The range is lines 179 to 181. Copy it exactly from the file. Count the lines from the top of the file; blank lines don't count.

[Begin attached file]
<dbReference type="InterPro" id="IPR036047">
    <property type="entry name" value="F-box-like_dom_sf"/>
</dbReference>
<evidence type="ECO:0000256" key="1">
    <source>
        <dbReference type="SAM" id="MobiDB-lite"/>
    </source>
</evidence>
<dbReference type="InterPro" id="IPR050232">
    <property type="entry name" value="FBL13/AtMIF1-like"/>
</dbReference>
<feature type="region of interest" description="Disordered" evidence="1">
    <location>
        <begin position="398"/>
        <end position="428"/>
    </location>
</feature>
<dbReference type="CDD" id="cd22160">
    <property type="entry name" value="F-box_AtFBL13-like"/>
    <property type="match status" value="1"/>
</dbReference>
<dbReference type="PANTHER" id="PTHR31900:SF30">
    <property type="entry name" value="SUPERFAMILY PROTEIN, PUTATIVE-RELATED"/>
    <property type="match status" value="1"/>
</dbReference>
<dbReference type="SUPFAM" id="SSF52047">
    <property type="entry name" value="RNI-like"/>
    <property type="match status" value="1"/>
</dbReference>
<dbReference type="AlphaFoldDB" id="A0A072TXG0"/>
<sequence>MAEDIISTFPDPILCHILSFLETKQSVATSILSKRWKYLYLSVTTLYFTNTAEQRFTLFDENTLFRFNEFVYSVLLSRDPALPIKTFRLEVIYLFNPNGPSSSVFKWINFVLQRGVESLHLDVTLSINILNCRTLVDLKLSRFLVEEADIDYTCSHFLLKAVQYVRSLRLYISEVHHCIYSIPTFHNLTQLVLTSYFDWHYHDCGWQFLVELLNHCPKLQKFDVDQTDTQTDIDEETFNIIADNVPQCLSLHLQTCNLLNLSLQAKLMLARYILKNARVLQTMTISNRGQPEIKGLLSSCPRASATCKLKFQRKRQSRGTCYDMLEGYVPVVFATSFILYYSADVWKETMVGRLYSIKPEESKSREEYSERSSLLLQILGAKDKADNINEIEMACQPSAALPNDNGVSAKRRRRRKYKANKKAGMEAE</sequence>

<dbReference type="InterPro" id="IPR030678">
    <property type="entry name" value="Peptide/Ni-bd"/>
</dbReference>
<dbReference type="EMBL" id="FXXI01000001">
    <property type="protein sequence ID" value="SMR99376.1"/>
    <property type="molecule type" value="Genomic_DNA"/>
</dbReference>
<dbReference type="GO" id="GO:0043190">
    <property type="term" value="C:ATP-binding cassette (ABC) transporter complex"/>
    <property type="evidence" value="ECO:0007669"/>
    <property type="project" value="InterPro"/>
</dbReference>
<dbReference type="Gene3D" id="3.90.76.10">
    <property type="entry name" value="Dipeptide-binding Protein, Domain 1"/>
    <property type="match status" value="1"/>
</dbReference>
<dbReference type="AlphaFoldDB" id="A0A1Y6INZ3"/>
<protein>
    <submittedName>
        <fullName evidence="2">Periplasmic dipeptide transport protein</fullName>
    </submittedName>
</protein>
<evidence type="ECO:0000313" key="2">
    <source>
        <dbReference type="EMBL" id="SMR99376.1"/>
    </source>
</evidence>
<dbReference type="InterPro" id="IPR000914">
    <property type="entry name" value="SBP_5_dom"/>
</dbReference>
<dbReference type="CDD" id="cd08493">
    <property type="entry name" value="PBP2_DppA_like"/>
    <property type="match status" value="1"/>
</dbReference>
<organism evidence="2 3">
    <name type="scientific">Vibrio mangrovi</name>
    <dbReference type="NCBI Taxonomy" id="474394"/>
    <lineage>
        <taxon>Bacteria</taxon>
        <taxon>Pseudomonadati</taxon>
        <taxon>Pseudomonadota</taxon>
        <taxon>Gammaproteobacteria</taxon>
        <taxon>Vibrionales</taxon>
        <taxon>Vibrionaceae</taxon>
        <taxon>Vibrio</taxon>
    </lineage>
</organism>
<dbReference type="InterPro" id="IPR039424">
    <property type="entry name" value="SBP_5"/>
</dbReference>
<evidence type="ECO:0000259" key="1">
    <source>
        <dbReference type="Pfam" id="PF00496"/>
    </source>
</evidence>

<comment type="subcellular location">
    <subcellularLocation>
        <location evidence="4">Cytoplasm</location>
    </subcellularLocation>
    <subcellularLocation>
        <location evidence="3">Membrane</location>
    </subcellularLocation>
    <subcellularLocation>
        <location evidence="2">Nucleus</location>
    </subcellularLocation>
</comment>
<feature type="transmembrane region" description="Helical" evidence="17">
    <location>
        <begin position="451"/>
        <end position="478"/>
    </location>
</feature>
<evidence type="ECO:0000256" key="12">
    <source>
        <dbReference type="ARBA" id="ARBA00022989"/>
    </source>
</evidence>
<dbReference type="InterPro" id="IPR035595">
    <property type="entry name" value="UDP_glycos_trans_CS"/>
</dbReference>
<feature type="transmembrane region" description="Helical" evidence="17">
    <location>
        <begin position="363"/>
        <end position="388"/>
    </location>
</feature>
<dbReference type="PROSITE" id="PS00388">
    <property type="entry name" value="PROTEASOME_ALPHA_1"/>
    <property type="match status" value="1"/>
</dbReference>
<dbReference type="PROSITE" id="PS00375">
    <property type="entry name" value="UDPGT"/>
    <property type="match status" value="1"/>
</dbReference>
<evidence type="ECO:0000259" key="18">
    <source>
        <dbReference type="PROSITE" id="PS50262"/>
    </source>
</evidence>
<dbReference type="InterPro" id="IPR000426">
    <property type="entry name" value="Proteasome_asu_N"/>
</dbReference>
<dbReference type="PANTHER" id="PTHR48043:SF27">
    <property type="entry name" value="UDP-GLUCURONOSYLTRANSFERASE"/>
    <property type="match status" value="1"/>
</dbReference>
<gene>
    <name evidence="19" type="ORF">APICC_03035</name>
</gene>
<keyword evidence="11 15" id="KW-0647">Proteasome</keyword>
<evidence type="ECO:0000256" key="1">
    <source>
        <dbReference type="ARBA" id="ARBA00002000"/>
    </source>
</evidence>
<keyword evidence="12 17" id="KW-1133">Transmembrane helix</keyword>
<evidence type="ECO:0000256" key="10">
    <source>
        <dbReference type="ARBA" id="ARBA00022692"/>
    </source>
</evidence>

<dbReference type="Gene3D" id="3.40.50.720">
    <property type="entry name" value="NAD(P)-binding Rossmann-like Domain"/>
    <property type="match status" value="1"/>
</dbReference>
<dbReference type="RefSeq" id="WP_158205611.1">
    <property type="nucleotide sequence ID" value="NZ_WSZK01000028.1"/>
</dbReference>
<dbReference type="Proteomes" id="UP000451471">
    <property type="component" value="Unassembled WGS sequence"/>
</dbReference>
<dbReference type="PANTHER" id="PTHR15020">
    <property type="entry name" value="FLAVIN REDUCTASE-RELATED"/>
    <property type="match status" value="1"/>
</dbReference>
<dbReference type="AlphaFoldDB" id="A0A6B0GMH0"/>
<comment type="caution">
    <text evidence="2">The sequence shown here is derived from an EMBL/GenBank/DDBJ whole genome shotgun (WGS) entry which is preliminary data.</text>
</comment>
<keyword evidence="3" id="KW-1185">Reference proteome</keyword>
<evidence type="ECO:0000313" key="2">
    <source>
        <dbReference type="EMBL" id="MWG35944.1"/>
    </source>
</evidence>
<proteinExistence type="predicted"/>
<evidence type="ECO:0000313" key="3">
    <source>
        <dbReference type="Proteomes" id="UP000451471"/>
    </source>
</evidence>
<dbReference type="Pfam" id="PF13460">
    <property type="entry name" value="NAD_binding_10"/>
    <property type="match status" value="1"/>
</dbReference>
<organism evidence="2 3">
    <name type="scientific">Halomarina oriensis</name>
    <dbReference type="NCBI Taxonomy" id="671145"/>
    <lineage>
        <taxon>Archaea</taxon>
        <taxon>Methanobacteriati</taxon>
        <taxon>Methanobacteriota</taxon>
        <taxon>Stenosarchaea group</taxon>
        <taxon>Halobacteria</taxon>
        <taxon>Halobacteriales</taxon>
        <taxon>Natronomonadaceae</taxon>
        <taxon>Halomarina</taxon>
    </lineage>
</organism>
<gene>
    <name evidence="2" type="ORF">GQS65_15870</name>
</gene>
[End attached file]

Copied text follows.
    <source>
        <dbReference type="Proteomes" id="UP000451471"/>
    </source>